Guppies are Breeding Too Much – What Should You Do?
Guppies are well known for their high reproduction, which is why they’re also called the million fish. This species is well distributed among the expert and beginner fish keeper demographic. Many of us have guppies at home, mainly thanks to their vivid colors and dynamic behavior.
But when your guppies start mating uncontrollably and the population spikes, it becomes a real problem. Live-breeder species like guppies are extremely prolific, and the fry grow quickly.
It may sound like an exaggeration, but your aquarium might be overflowing with guppies in just a single day of mating. Keep in mind that one pregnant female can give birth to 50-60 fry at a time, and she can become pregnant again shortly after giving birth.
In this article, I’ll talk about breeding control methods for guppies. To maintain the population at an acceptable number, you’ll need to take a few severe measures.
Why Would You Suppress the Guppy Population?
Overstocking is a real problem when dealing with guppies. If the guppy population breaks loose, the fish will become progressively more stressed. There won’t be enough space for individual guppies to move around, which leads to stress. There’s also the problem of waste production, which will explode with so many fish in the tank.
Guppy overbreeding issues are all too common, especially for beginner fish keepers. Even people with a few years under their belts as fish keepers will sometimes have problems with overpopulation. Then, why does overbreeding occur? What can you do to stop it? More importantly, what will you do with the excessive guppy fry?
You see, guppies are an invasive species. Biologically speaking, invasive species have a low lifespan in the wild, so they’ve adapted toward extreme proliferation to address that low lifespan. Female guppies will give birth to a few dozen live-bearing fry at a time. Overpopulation quickly becomes a problem in closed spaces.
In the wild, overpopulation is rarely a problem because the swimming space is almost unlimited. Overstocking never occurs, and either way, there are natural predators that will hunt down guppies, preventing their population from growing in number.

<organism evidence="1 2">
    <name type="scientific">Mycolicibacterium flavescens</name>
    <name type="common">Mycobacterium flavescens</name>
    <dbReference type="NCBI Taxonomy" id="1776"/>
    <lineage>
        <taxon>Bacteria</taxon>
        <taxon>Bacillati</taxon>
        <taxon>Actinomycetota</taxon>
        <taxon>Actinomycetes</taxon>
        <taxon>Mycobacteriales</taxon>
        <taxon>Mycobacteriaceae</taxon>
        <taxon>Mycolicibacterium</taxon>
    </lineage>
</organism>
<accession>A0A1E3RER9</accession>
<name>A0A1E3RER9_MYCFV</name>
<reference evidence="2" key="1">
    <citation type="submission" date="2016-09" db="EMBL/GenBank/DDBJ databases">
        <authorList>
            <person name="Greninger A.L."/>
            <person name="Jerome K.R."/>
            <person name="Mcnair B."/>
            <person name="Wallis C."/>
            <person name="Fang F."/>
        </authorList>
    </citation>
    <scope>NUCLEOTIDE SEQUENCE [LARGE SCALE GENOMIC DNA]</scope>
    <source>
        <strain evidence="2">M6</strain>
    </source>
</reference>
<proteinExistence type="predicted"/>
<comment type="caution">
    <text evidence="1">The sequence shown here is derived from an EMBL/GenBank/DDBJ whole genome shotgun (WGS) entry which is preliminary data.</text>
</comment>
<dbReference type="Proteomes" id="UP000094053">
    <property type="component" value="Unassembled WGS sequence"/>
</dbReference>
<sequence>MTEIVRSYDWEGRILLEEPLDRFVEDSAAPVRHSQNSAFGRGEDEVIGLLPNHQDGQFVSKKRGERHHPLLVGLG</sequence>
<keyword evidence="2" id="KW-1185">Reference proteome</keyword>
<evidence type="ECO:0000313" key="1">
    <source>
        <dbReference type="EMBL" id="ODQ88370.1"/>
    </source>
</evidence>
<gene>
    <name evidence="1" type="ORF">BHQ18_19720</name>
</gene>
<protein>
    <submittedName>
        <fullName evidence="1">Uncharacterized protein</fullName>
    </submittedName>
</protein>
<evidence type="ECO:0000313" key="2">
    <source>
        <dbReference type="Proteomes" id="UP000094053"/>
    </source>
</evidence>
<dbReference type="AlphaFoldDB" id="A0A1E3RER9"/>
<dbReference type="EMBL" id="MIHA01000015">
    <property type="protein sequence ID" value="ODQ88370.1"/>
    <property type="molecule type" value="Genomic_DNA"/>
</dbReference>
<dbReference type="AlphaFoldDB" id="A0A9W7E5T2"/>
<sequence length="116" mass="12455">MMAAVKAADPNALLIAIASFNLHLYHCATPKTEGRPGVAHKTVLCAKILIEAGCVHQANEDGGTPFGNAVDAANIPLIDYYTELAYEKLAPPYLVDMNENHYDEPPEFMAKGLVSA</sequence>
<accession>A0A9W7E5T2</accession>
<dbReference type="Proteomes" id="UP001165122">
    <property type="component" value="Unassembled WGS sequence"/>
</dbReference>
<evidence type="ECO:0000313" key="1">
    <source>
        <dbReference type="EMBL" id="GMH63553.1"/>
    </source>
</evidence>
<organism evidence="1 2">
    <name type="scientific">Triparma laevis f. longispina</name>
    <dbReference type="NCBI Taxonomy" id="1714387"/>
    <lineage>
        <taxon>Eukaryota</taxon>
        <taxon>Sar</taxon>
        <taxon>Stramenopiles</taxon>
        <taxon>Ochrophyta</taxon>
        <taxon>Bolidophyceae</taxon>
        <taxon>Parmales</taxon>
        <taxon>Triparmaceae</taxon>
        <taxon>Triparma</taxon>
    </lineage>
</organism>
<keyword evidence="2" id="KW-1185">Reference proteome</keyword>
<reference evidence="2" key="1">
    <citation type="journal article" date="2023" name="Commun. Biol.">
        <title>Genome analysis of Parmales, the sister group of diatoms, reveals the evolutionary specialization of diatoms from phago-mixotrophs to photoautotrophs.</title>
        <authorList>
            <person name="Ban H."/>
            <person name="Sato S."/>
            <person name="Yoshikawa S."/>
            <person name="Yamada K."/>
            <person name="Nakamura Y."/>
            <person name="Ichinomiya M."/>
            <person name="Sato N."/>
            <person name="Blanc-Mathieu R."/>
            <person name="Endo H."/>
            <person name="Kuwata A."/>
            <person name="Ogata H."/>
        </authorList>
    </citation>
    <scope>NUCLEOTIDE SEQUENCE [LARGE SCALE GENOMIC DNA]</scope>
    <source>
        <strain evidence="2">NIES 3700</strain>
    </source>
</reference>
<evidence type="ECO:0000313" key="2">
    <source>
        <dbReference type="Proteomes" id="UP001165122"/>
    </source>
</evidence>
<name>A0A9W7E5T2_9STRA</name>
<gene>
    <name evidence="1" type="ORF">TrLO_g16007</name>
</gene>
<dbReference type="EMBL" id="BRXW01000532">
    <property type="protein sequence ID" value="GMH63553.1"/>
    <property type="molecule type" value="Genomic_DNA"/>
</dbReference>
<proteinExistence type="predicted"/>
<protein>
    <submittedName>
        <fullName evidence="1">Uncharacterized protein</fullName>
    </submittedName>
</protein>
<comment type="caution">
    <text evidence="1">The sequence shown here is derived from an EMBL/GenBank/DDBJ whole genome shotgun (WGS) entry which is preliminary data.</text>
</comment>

Here’s what problems you can expect if you let your guppy population breed too much:
– Aquarium Overstocking
Overstocking is a no-brainer. A living space can only support a maximum number of living animals. The same applies to any herded animals, including sheep, horses, goats, and even fish in an aquarium. Depending on the size of an aquarium, the maximum overstocking limit is also higher.
But the million fish will quickly go above that limit if you don’t control their breeding. As more and more fry are born, waste production rises astronomically. The water cleanliness level reduces substantially, which is a direct cause of overstocking.
One personal disadvantage of overstocking is the visual impact. When an aquarium has an abundance of fish swimming around, it’s not as pleasant to look at. A rarefied aquarium with a decent number of fish looks more natural, right? But that’s far from the real issue at hand when it comes to overpopulation.
– Increased production of waste
This is a big one that shouldn’t be ignored. When an aquarium becomes overpopulated with guppies, the waste production of the fish grows exponentially. The water isn’t clean anymore, and this will make the fish sick. Why do you think all expert fish keepers recommend keeping the water clean at all times? Because the repercussions of not doing so are severe.
When an aquarium is overstocked and the fish produce too much waste, keeping the water clean becomes a hassle. You’ll need to perform water changes multiple times a day until it becomes too much of a time-waster. If you don’t change the water often enough, your fish will become sick and even die. It’s not a situation you want to deal with, I assume.
Even if you change the water regularly, all the accumulated waste harms your fish’s health. Imagine how you would feel if you were living in a filthy home with feces and urine all over the place. Yeah, living in that pigsty will ruin your health in time. The same goes for fish.
– Lower oxygen levels
Oxygen is limited in an aquarium. Fish need oxygen to live. Too many fish will lower the oxygen levels too much. See where this is going? If your tank is overpopulated, the oxygen levels will drop so much that some fish may even die.
At the very least, the fish will grow weak and anemic. They’ll be more vulnerable to diseases like fin rot, swollen gills, Velvet, Ick, and Protozoans. Clearly, you don’t want the oxygen levels in the aquarium to drop.